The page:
On the agenda for May's EconEdChat were 3 questions:
What do Economics teachers need to know about the Discover Economics campaign?
How do we ensure students get practice using data and what data sources are useful?
What experience or knowledge do we want students to arrive with at the start of Economics A-Level?
This post focuses on the second question, you can first question here and the second here. We were lucky enough to be joined by Professor Sarah Smith, Head of the School of Economics at Bristol, and Co-Chair of Discover Economics.
I love basically everything that Economics Observatory write, but their Data Stories are excellent and strike that really difficult balance of being detailed and in-depth whilst still being just about accessible for the weakest students.
I ended up thinking quite a lot of about 'what does or doesn't this graph show' and made this worksheet on inequality data
I mention the Core Maths qualification
Visual Capitalist has lots of infographics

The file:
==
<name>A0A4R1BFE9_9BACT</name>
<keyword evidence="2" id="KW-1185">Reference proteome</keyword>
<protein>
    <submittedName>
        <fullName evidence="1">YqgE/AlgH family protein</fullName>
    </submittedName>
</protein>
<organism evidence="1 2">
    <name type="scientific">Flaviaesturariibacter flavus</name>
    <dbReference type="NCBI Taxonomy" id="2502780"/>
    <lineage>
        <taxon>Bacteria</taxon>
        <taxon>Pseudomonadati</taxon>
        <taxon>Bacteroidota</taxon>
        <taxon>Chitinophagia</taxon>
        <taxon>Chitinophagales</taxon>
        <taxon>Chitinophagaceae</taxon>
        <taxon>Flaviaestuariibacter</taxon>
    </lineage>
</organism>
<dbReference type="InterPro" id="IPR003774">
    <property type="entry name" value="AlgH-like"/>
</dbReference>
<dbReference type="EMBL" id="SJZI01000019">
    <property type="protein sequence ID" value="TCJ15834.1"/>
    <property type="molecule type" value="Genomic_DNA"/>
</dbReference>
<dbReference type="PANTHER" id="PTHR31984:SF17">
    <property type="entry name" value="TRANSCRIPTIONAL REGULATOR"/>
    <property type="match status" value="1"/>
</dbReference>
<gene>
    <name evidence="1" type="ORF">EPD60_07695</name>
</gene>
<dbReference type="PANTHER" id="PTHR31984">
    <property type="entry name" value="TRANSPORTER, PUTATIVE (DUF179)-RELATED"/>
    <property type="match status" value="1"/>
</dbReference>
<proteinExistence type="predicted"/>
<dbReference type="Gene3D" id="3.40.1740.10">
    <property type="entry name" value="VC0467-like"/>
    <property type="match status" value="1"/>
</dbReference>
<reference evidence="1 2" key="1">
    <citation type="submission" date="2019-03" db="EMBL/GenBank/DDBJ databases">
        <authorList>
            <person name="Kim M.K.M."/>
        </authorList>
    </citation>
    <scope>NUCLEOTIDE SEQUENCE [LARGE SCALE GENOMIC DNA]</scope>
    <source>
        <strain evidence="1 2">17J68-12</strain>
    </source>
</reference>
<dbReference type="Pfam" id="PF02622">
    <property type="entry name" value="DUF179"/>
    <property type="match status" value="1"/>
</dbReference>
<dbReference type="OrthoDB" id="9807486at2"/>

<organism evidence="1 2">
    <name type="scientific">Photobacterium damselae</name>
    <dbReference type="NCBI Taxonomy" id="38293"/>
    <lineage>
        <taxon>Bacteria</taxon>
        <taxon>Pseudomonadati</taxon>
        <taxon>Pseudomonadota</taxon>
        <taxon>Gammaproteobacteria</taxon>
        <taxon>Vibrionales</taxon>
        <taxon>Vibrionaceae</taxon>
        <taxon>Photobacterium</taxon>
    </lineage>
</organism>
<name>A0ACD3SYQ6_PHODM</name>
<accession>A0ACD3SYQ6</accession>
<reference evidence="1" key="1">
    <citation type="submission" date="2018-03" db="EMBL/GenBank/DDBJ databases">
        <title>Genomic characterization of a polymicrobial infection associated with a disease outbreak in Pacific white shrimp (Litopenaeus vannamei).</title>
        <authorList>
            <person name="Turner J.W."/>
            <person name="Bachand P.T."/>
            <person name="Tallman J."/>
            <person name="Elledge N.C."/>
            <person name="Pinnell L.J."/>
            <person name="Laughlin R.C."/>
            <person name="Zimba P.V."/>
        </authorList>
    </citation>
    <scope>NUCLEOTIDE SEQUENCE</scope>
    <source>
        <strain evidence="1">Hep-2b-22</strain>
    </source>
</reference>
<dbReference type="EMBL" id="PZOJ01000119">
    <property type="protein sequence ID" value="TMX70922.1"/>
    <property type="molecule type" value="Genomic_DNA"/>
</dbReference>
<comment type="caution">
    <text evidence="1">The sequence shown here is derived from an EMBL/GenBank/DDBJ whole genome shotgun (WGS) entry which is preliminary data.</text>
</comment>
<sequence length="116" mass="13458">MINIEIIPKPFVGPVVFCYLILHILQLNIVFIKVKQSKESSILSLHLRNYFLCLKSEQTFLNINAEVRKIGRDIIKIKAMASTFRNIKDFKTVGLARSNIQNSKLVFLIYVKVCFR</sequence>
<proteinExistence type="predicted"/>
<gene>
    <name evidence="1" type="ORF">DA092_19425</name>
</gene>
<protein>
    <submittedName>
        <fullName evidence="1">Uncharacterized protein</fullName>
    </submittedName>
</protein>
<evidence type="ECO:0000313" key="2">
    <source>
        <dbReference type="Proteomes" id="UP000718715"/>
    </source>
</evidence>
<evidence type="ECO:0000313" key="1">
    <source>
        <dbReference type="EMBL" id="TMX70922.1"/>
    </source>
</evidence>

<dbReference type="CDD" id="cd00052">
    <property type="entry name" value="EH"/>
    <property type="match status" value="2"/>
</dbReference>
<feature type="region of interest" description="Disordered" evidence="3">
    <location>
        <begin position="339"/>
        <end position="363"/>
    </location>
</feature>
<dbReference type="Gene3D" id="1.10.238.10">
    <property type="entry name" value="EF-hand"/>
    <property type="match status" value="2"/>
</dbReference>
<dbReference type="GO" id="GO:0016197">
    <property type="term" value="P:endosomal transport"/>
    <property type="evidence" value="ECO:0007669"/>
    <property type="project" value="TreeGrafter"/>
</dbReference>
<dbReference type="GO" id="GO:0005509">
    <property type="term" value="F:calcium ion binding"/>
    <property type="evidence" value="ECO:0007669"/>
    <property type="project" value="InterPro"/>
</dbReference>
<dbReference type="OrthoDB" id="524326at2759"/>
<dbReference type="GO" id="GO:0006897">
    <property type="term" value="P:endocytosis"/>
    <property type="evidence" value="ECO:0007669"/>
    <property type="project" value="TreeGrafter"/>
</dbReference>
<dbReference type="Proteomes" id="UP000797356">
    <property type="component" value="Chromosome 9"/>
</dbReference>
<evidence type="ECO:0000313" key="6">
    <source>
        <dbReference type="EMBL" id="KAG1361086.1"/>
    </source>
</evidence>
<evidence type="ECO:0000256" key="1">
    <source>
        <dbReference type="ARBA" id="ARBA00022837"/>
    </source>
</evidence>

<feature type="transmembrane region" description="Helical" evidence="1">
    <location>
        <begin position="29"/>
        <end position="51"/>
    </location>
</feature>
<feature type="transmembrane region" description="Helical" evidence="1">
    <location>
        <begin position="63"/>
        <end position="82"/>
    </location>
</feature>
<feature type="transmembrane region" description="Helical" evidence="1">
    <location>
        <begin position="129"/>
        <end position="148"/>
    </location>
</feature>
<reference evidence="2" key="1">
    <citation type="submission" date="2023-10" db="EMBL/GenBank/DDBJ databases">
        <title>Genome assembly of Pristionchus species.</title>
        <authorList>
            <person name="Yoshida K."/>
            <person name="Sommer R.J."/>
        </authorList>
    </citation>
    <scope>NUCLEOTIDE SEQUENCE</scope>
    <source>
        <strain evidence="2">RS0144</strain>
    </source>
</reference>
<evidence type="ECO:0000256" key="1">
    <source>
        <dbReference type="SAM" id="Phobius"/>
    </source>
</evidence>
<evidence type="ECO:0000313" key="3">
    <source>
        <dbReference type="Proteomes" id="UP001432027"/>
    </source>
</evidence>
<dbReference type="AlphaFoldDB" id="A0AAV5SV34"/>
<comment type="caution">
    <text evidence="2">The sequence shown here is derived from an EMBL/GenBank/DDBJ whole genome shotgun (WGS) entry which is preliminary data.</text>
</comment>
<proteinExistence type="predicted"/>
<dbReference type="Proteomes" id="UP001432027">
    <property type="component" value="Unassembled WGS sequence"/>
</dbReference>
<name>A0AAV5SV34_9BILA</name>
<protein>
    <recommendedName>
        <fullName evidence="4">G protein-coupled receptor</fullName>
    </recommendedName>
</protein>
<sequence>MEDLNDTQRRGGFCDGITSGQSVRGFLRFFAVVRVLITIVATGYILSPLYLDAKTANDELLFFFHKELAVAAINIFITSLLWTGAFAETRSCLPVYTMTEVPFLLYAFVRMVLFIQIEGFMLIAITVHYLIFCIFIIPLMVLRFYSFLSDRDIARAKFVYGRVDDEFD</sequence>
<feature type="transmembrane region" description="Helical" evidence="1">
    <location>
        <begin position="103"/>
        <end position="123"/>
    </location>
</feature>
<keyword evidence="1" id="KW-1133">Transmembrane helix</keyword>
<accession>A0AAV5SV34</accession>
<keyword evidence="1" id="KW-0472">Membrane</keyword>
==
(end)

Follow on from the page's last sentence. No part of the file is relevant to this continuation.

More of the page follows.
Economist daily charts does what it says on the tin
Dame Rachel Griffith has done some great work on communicating the effects of the economics of obesity, I'm not sure exactly which video Gavin was referring to as she has done so many, but this is her RES Past Presidents Address and you can get the slides here , which are really accessible. She has also guest-edited a collection of materials on Economics Observatory, including this one which I've written some questions for
Will mentioned the Doing Economics from CORE, and. the vast library of videos Sarah alludes to is here. CORE has already mapped lots of Economists and Financial Times articles to the Edexcel spec which you can find here and here respectively.
We mourned the death of Target 2.0
Some other useful data sources we didn't mention:
Our World in Data - really useful data, most of which is interactive, but more importantly the accompanying articles collate useful data together and offer great explanations so make a great backbone for a lesson. There are also some handy teaching materials.
World in Figures from the Economist is useful for 'Top Ten' rankings, comparisons and country profiles as well as the Factquest game
Storyline tests students' understanding of various time series
'What's going on in this graph?' from the NYT is often good for supporting students' interpretation of data
Econ Ed Chat takes place the first Wednesday of the month at 6pm GMT. All welcome.